It is actually painful for me to admit this – but I did not really like this book.  I love everything (and I mean EVERYTHING) that Chris Van Allsburg has EVER written.  I was SO excited seeing this new release on display in my favorite book store, but after reading it, I was left feeling so very disappointed.  Sweetie Pie is a pet hamster who longs to be free and run wild with other wild creatures. We follow Sweetie from the pet store to the owner’s house and finally to the classroom when he becomes the class pet.   Over Christmas, one of the students takes Sweetie Pie home – and forgets about him! I felt as if this whole book was about the abuse of this poor animal and about selfish children who didn’t care about him or anything!  I could not see myself reading it to my class as I don’t think there would be anything positive to discuss.   I am often teased by friends and colleagues that I “love every book” I read.  This book,  sadly, I did not even like!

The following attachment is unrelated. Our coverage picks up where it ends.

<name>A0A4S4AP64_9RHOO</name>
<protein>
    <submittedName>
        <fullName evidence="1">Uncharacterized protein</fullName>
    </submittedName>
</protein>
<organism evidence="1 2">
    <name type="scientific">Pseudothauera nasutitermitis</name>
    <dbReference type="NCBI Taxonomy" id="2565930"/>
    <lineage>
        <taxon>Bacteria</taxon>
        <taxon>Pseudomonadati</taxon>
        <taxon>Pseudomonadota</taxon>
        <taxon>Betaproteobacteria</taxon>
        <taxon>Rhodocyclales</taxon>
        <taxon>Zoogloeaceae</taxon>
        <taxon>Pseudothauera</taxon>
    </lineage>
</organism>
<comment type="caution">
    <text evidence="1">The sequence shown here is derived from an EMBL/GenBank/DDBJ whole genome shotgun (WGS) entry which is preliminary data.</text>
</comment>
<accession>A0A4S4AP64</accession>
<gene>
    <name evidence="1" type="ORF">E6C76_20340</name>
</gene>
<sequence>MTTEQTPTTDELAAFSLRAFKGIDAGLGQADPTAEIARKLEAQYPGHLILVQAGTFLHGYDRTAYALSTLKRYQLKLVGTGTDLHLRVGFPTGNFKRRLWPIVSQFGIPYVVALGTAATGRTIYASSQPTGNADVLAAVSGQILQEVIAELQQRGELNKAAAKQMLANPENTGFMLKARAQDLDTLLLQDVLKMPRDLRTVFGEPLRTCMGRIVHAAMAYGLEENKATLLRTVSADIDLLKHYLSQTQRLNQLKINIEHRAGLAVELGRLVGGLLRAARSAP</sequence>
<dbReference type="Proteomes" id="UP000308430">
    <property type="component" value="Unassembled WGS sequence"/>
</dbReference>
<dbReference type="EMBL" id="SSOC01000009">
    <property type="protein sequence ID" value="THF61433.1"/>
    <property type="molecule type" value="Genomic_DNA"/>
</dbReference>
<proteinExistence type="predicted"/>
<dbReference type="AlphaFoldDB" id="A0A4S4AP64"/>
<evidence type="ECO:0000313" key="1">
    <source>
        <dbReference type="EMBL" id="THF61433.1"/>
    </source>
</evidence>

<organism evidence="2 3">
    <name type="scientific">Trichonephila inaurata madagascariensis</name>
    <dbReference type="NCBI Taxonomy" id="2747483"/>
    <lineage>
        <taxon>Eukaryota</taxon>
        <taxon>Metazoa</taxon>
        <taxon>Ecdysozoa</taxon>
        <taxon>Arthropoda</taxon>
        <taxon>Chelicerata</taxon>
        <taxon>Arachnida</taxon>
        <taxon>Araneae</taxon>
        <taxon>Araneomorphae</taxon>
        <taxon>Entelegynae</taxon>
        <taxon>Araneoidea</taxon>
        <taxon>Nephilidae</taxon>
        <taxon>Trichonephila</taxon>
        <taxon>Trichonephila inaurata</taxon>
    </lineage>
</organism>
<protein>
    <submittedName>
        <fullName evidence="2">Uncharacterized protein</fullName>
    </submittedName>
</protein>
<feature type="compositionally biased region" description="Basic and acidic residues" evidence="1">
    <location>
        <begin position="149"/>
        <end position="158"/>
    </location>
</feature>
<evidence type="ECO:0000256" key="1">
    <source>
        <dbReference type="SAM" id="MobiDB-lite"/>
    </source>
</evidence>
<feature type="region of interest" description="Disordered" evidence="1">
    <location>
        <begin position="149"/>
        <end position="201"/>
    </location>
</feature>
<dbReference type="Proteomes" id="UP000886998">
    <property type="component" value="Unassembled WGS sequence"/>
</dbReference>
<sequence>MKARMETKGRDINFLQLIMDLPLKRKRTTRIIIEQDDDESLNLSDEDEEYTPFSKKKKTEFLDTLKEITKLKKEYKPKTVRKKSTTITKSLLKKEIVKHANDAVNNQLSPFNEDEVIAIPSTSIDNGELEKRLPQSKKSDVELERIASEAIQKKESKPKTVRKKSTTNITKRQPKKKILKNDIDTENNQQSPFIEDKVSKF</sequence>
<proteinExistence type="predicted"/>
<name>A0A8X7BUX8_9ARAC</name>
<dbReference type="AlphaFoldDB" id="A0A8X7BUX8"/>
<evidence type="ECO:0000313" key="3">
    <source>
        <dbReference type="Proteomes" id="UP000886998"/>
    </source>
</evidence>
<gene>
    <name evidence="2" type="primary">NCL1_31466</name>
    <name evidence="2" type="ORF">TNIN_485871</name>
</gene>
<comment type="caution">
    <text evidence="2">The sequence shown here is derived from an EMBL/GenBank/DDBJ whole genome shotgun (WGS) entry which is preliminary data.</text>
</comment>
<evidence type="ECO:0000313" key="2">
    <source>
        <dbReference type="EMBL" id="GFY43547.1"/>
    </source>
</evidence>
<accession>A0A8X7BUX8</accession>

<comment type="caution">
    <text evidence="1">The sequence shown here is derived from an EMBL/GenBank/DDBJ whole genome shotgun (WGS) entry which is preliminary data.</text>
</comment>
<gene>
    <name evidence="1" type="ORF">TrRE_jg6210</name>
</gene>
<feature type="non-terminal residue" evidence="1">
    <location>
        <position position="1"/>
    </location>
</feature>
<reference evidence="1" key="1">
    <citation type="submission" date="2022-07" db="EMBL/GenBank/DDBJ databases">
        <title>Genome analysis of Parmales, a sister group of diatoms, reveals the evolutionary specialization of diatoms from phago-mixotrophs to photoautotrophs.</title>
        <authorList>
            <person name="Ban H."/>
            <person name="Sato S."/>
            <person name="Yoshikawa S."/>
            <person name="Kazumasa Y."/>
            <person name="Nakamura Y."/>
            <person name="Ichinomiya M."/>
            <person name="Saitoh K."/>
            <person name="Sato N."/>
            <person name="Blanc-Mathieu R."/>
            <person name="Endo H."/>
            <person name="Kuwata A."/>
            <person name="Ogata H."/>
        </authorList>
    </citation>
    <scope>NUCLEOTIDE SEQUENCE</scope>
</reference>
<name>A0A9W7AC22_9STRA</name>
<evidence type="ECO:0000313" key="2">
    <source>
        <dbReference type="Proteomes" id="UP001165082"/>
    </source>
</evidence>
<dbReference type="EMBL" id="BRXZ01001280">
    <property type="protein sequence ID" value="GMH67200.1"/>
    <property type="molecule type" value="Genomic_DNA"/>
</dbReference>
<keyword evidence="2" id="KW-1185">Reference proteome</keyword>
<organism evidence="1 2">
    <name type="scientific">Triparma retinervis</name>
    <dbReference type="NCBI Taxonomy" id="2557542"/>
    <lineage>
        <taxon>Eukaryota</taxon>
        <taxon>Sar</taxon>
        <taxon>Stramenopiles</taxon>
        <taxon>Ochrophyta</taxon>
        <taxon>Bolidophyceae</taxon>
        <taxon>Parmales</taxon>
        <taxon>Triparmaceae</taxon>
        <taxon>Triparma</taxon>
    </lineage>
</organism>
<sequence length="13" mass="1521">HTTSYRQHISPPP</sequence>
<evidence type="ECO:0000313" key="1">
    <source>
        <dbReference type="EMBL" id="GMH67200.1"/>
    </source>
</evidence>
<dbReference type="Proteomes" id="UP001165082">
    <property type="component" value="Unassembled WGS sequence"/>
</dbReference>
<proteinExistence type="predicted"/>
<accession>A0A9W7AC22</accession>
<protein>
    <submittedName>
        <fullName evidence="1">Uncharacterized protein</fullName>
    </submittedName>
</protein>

Hooray – this is my 100th Post!    Thanks for stopping by today!   Please leave me a message and let me know which book caught your eye!

10 Comments

Filed under Friendship, Infer, It's Monday, making connections, New Books, Picture Book, Question, Reading Power, Visualize, What Are You Reading?

Picture Book Month – Celebrating my favorite PB’s for Intermediate/Middle Grades

IMWAYR                      b4f78-pb2bmonth2blogo

It’s Monday and I’m happy to be participating in a weekly event with a community of bloggers who post reviews of books that they have read the previous week. Check out more IMWAYR posts here: Jen from Teach Mentor Texts and Kellee and Ricki from Unleashing Readers

“A children’s story that can be enjoyed only by children is not a good children’s story in the slightest.” —C.S. Lewis

Are picture books are not just for Primary students?  No, no, no!  In fact, there are MANY picture books far too sophisticated and complex for younger students.  Over the years, I have been astounded and moved by the rich conversations and deep thinking that emerges from sharing these books with older students.  They also include many powerful themes with topics that link to content areas.   I love using picture books to model different comprehension strategies and the fact that they are shorter in length means that I can read them for single lessons.

Soooo… today I am happy to celebrate my favorite picture books for your older readers…

Voices in the Park

Voices in the Park – Anthony Browne